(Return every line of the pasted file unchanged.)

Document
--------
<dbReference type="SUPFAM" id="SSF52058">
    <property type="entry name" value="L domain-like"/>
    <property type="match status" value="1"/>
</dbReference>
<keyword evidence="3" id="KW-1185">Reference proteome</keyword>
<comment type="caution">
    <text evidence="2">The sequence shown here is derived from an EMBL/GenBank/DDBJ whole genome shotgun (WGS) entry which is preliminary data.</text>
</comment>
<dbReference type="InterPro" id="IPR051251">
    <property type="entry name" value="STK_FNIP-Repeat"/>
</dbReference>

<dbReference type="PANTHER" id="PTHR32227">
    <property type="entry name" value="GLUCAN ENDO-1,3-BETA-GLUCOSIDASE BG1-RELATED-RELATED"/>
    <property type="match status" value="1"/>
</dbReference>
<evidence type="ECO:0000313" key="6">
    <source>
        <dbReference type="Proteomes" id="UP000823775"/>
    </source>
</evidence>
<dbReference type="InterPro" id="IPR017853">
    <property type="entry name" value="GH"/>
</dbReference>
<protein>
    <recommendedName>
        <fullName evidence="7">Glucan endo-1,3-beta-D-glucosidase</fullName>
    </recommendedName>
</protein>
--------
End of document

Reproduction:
<dbReference type="SUPFAM" id="SSF52058">
    <property type="entry name" value="L domain-like"/>
    <property type="match status" value="1"/>
</dbReference>
<keyword evidence="3" id="KW-1185">Reference proteome</keyword>
<comment type="caution">
    <text evidence="2">The sequence shown here is derived from an EMBL/GenBank/DDBJ whole genome shotgun (WGS) entry which is preliminary data.</text>
</comment>
<dbReference type="InterPro" id="IPR051251">
    <property type="entry name" value="STK_FNIP-Repeat"/>
</dbReference>

<dbReference type="PANTHER" id="PTHR32227">
    <property type="entry name" value="GLUCAN ENDO-1,3-BETA-GLUCOSIDASE BG1-RELATED-RELATED"/>
    <property type="match status" value="1"/>
</dbReference>
<evidence type="ECO:0000313" key="6">
    <source>
        <dbReference type="Proteomes" id="UP000823775"/>
    </source>
</evidence>
<dbReference type="InterPro" id="IPR017853">
    <property type="entry name" value="GH"/>
</dbReference>
<protein>
    <recommendedName>
        <fullName evidence="7">Glucan endo-1,3-beta-D-glucosidase</fullName>
    </recommendedName>
</protein>